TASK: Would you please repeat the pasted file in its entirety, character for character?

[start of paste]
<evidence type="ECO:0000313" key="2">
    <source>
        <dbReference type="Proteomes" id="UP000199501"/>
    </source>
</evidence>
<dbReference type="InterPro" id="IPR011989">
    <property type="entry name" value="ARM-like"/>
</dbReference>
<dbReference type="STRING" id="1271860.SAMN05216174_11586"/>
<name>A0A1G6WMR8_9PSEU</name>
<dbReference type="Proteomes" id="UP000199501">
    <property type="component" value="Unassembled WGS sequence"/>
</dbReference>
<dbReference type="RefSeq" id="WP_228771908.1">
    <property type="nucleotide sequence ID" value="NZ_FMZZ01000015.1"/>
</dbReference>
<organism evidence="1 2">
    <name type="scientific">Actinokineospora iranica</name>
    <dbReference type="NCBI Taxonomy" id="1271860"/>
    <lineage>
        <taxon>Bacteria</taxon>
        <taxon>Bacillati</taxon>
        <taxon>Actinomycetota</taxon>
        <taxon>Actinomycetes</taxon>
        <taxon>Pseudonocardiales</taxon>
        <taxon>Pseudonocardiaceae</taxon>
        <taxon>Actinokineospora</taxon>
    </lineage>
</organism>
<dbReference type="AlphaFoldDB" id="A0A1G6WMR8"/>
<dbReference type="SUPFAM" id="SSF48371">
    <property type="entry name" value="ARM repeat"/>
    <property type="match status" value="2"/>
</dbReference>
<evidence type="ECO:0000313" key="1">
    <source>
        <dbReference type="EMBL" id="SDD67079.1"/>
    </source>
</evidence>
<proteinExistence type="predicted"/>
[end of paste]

<evidence type="ECO:0000313" key="2">
    <source>
        <dbReference type="Proteomes" id="UP000199501"/>
    </source>
</evidence>
<dbReference type="InterPro" id="IPR011989">
    <property type="entry name" value="ARM-like"/>
</dbReference>
<dbReference type="STRING" id="1271860.SAMN05216174_11586"/>
<name>A0A1G6WMR8_9PSEU</name>
<dbReference type="Proteomes" id="UP000199501">
    <property type="component" value="Unassembled WGS sequence"/>
</dbReference>
<dbReference type="RefSeq" id="WP_228771908.1">
    <property type="nucleotide sequence ID" value="NZ_FMZZ01000015.1"/>
</dbReference>
<organism evidence="1 2">
    <name type="scientific">Actinokineospora iranica</name>
    <dbReference type="NCBI Taxonomy" id="1271860"/>
    <lineage>
        <taxon>Bacteria</taxon>
        <taxon>Bacillati</taxon>
        <taxon>Actinomycetota</taxon>
        <taxon>Actinomycetes</taxon>
        <taxon>Pseudonocardiales</taxon>
        <taxon>Pseudonocardiaceae</taxon>
        <taxon>Actinokineospora</taxon>
    </lineage>
</organism>
<dbReference type="AlphaFoldDB" id="A0A1G6WMR8"/>
<dbReference type="SUPFAM" id="SSF48371">
    <property type="entry name" value="ARM repeat"/>
    <property type="match status" value="2"/>
</dbReference>
<evidence type="ECO:0000313" key="1">
    <source>
        <dbReference type="EMBL" id="SDD67079.1"/>
    </source>
</evidence>
<proteinExistence type="predicted"/>